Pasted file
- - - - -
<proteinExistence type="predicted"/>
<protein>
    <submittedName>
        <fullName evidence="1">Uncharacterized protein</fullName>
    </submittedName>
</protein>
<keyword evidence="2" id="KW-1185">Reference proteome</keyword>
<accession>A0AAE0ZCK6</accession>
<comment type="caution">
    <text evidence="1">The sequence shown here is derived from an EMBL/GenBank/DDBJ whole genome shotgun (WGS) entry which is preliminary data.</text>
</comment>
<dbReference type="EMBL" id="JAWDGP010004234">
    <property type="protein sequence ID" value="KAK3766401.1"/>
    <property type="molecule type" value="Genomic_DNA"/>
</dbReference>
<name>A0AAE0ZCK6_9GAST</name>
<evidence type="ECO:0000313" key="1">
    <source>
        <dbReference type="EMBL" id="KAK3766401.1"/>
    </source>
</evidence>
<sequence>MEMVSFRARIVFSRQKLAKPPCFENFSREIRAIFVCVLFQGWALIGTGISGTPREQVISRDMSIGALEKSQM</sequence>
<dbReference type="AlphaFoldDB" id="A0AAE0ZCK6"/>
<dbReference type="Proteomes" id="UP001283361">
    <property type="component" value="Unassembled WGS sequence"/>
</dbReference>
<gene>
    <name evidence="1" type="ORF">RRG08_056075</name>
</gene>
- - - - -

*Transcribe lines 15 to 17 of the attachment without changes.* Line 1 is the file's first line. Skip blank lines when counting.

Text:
</dbReference>
<name>A0AAE0ZCK6_9GAST</name>
<evidence type="ECO:0000313" key="1">